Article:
Every Time Joe Green Wanted His House He Notified His Sister by Demolishing the Windows--Now He's Going to Get It.
The sovereign remedies, together with suffering humanity, were the children's inheritance. The oldest of the three children was a stepson, Colonel G. G. Green, who liked work. The next was Joe, who didn't like work. And the third was a daughter, who, being married to John Lupton and a co-heiress to millions, couldn't be expected to work. Colonel Green took charge of the business, extended it, made even better remedies than his father, and succeeded to his father's position as magnate of Woodbury. He was trustee of the estate, and carefully discharged his obligation towards his brother and his sister.
In 1879, shortly before the elder Green went the way of all doctors, as well as of all patients, he builded for his own enjoyment, and to the great honor of Woodbury, a gorgeous house at the northwest corner of West German street and Broadway. It was a gorgeous house with plenty of pillars on the front porch, and with glass windows all over it. "Plenty of light and lots of plate glass," were the instructions to the architect.
When the father died, he willed the $40,000 house to his son Joe, in fee simple. But Joe hadn't any use for it. He had a boathouse down on the banks of Woodbury creek that contained more fun in its back kitchen that the Broad street mansion did in its saloon parlor. Joe allowed the mansion to take care of itself; he was content to abide on the verdant banks of Woodbury creek.
Four years ago Mrs. Lupton, his sister, suggested that, as Joe was not using the Broad street house, he might as well let her live in it.
"All right," Joe answered, "go ahead. When I want it, I'll let you know."
One day late last winter he went to West German street and Broadway and rang the bell.
"I want my house, and I want it quick," he told his sister.
"Joe, you go right away from here. If you can't come around and behave like a gentleman, don't come at all."
"It's my house," said Joe, as he slowly descended the steps.
He walked thoughtfully into the middle of Broad street, picked up a stray brick, and heaved it through the parlor window.
"It's my house and my plate glass," he murmured when the tinkling ended. "I'll do what I darn please with it."
He walked along Broad street until he found another brick. He returned and smashed another window.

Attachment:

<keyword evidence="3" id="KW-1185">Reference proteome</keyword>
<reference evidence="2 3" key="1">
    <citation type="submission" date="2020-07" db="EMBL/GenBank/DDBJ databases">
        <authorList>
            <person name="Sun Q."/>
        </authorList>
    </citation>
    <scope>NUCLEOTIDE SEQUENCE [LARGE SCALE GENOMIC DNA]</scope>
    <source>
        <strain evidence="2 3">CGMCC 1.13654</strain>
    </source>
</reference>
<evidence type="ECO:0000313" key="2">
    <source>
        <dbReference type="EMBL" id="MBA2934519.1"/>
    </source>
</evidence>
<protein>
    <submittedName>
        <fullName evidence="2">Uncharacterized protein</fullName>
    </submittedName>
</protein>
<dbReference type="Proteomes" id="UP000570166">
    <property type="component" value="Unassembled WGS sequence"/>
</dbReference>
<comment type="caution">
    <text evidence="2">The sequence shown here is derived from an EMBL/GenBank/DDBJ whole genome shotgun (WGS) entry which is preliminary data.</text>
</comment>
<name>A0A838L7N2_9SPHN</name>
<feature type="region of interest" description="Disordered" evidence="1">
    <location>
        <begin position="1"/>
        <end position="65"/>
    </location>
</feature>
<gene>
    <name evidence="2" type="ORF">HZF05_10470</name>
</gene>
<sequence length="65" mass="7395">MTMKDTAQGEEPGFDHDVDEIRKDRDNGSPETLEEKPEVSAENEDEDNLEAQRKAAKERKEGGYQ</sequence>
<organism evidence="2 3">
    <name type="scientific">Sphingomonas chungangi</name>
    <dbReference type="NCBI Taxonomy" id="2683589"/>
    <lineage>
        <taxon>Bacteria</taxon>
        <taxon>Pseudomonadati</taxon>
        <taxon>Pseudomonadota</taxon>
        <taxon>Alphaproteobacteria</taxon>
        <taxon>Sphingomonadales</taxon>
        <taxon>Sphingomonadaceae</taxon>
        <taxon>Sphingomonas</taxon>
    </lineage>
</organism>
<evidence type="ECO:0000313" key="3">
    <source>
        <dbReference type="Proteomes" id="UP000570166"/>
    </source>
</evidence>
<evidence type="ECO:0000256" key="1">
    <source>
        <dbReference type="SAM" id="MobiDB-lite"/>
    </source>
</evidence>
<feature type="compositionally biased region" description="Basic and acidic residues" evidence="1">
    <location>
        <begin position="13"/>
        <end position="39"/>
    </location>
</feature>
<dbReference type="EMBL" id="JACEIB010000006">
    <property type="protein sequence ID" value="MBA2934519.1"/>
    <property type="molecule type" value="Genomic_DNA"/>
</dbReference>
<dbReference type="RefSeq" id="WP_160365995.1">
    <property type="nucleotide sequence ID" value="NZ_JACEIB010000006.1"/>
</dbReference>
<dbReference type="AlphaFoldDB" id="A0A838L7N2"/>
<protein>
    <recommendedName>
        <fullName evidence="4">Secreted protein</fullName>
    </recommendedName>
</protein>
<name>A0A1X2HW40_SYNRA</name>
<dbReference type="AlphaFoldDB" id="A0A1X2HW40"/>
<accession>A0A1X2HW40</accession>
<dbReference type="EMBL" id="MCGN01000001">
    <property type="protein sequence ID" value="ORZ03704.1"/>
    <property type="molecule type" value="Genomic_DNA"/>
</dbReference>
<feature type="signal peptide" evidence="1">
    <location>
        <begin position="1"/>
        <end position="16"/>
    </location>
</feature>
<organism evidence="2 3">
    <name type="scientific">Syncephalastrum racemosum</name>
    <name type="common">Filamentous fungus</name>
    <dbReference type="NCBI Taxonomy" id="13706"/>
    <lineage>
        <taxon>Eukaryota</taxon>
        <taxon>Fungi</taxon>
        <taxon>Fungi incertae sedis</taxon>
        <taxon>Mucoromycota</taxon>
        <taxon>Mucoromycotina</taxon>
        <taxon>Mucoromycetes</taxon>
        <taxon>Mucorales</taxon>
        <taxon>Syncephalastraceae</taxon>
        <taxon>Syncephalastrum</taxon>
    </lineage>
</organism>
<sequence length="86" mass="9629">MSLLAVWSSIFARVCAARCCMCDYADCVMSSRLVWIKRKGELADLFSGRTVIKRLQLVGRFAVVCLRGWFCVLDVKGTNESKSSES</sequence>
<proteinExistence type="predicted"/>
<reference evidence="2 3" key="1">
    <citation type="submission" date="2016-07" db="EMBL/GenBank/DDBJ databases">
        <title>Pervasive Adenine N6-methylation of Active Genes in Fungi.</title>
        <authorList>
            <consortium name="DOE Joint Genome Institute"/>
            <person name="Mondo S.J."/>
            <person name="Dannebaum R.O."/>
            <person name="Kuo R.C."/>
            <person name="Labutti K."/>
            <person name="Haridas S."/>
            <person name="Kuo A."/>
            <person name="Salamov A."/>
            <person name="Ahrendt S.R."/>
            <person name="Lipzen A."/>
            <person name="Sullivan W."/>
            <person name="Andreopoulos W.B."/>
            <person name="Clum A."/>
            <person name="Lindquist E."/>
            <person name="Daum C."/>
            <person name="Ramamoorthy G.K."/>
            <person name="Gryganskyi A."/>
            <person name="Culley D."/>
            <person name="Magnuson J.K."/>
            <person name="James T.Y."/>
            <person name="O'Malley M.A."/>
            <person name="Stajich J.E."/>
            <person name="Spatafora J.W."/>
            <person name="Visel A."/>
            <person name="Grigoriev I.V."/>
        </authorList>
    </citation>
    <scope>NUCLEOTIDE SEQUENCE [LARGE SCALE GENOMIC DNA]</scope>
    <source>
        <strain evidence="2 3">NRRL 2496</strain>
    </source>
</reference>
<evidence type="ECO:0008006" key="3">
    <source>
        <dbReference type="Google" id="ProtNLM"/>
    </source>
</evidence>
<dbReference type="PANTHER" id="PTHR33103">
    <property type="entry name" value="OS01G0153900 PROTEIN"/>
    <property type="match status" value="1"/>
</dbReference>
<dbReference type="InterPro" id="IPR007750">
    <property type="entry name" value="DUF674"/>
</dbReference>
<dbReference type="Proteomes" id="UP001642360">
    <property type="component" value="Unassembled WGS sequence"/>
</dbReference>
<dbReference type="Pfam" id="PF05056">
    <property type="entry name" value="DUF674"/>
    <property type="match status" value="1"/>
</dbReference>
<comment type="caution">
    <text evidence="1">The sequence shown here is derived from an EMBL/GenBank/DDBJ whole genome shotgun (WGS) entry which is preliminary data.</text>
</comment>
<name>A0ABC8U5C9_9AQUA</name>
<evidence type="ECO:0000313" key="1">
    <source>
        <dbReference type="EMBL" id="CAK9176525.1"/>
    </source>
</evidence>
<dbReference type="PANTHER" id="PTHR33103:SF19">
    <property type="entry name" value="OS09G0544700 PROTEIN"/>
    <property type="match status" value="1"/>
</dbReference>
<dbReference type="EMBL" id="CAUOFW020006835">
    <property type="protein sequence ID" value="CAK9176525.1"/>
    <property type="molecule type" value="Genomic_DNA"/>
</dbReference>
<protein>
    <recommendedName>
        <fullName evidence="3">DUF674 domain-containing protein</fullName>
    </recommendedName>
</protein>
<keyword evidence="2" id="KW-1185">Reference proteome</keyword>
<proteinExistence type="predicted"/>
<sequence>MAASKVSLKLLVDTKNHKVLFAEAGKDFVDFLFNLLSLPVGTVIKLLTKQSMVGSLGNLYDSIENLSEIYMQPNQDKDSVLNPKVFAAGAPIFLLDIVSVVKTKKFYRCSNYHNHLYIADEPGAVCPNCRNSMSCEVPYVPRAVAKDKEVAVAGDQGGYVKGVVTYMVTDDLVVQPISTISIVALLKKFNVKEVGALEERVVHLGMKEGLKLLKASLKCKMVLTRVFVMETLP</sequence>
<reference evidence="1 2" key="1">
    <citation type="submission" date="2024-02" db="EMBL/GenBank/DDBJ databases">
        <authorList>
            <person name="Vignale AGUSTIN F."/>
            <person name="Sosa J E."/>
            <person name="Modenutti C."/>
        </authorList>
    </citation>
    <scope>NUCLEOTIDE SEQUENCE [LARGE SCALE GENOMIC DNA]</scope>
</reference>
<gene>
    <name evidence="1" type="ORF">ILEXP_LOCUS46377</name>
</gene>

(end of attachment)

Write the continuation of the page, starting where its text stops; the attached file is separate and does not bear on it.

"Bully old house," said Joe Green in affectionate remorse as the glass showered on the porch outside and a Brussels carpet inside. "Bully old house." Pop built you. Never mind; I'll fix you up new when Mamie and I move in."
He went back to the boat-house and waited to become desperate again. It happened in a couple days. He smashed the German street windows this time.
"Plate glass is pretty dear," he reflected. "But, thanks to dear old father and to Brother George, the patent medicine business is paying yet."
"Joe Green's loose again."
"What's he after now?"
"He's going to plunk the third-story front this time; he's got a barrel load of bricks."
The price of bricks in Woodbury rose at one time from $9 to $13 per thousand. At length the Luptons had the ground floor windows all boarded up. But they would not move. Joe's wife became more than ever insistent that a boat-house in a catfish ditch was no fit residence for a lady who was the bride of a millionaire.
"My darling," said Joe early Monday morning, "you're right. I shall take possession of my house right away."
Unarmed, carrying not even half a brick, Joe went to Broad and West German streets and stood close to the kitchen door. Maryanne, who does housework for Mrs. Lupton, went into the yard to hang out the wash. As Maryanne went out Joe went in.
"Oh, but's Muster Joe!" exclaimed Maryanne, returning. "Go'way, fur the sake av me job an'yer own immorthal sowl, go'way."
"Maryanne," said Joe Green, affably, "It's my house. I've smashed all the windows and haven't done anything but harm my own property. Now I'm going to stay here, to live here, do you understand, Maryanne?"
Maryanne told her mistress. They tried in every way to get Joe out, but he could not be moved. He slept there overnight. His wife came for him the next morning. He consented then to depart, but gave the Luptons until June 1 to vacate the premises. They have decided to obey.
"I'm going to have my client move out in a short time." said her agent, Philip Cattell. "Still I can tell you right now there's going to be the deuce to pay before the summer's over."
|LM Green mansion (bottom) and Green opera house (top) |
from a 1927 Dallin aerial photograph
Hurled bricks at his house: Trouble in a millionaire family. (1900, April 26). Bridgeton Evening News, p. 4.